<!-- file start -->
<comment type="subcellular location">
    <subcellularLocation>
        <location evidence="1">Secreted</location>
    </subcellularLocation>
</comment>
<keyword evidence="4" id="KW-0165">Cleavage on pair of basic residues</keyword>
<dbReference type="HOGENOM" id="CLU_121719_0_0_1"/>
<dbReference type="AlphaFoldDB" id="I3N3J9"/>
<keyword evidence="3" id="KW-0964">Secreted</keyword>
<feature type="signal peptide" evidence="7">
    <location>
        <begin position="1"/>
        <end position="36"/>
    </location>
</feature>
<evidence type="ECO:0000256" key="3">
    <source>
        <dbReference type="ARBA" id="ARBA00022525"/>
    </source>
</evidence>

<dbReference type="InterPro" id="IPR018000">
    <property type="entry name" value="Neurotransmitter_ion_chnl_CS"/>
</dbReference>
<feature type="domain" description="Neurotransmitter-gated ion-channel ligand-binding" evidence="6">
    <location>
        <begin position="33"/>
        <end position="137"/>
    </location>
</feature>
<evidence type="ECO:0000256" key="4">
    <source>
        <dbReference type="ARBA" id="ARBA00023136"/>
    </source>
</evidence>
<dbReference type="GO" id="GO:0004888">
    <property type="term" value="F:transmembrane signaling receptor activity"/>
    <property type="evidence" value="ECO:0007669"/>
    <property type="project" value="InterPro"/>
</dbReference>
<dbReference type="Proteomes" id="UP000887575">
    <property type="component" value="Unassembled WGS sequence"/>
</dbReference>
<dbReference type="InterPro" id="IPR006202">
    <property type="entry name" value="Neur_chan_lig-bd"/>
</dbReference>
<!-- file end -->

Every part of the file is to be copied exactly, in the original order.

<comment type="subcellular location">
    <subcellularLocation>
        <location evidence="1">Secreted</location>
    </subcellularLocation>
</comment>
<keyword evidence="4" id="KW-0165">Cleavage on pair of basic residues</keyword>
<dbReference type="HOGENOM" id="CLU_121719_0_0_1"/>
<dbReference type="AlphaFoldDB" id="I3N3J9"/>
<keyword evidence="3" id="KW-0964">Secreted</keyword>
<feature type="signal peptide" evidence="7">
    <location>
        <begin position="1"/>
        <end position="36"/>
    </location>
</feature>
<evidence type="ECO:0000256" key="3">
    <source>
        <dbReference type="ARBA" id="ARBA00022525"/>
    </source>
</evidence>

<dbReference type="InterPro" id="IPR018000">
    <property type="entry name" value="Neurotransmitter_ion_chnl_CS"/>
</dbReference>
<feature type="domain" description="Neurotransmitter-gated ion-channel ligand-binding" evidence="6">
    <location>
        <begin position="33"/>
        <end position="137"/>
    </location>
</feature>
<evidence type="ECO:0000256" key="4">
    <source>
        <dbReference type="ARBA" id="ARBA00023136"/>
    </source>
</evidence>
<dbReference type="GO" id="GO:0004888">
    <property type="term" value="F:transmembrane signaling receptor activity"/>
    <property type="evidence" value="ECO:0007669"/>
    <property type="project" value="InterPro"/>
</dbReference>
<dbReference type="Proteomes" id="UP000887575">
    <property type="component" value="Unassembled WGS sequence"/>
</dbReference>
<dbReference type="InterPro" id="IPR006202">
    <property type="entry name" value="Neur_chan_lig-bd"/>
</dbReference>